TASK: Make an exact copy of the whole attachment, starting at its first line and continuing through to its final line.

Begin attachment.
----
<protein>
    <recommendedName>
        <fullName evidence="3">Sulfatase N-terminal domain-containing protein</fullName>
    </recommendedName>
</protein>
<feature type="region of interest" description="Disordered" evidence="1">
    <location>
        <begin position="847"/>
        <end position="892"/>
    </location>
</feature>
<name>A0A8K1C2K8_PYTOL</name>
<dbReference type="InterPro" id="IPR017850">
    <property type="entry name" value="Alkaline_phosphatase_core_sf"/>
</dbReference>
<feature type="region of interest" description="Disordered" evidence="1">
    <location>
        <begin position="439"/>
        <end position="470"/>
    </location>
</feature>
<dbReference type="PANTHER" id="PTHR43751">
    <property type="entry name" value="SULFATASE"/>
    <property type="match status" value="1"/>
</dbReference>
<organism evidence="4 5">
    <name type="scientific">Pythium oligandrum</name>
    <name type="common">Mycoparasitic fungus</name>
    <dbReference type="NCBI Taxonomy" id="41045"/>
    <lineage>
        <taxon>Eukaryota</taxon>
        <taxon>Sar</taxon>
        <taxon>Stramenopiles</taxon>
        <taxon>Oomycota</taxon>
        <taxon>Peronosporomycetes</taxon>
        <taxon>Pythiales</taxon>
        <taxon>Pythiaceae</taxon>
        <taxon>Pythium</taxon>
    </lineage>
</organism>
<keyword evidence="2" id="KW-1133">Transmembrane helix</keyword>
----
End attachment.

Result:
<protein>
    <recommendedName>
        <fullName evidence="3">Sulfatase N-terminal domain-containing protein</fullName>
    </recommendedName>
</protein>
<feature type="region of interest" description="Disordered" evidence="1">
    <location>
        <begin position="847"/>
        <end position="892"/>
    </location>
</feature>
<name>A0A8K1C2K8_PYTOL</name>
<dbReference type="InterPro" id="IPR017850">
    <property type="entry name" value="Alkaline_phosphatase_core_sf"/>
</dbReference>
<feature type="region of interest" description="Disordered" evidence="1">
    <location>
        <begin position="439"/>
        <end position="470"/>
    </location>
</feature>
<dbReference type="PANTHER" id="PTHR43751">
    <property type="entry name" value="SULFATASE"/>
    <property type="match status" value="1"/>
</dbReference>
<organism evidence="4 5">
    <name type="scientific">Pythium oligandrum</name>
    <name type="common">Mycoparasitic fungus</name>
    <dbReference type="NCBI Taxonomy" id="41045"/>
    <lineage>
        <taxon>Eukaryota</taxon>
        <taxon>Sar</taxon>
        <taxon>Stramenopiles</taxon>
        <taxon>Oomycota</taxon>
        <taxon>Peronosporomycetes</taxon>
        <taxon>Pythiales</taxon>
        <taxon>Pythiaceae</taxon>
        <taxon>Pythium</taxon>
    </lineage>
</organism>
<keyword evidence="2" id="KW-1133">Transmembrane helix</keyword>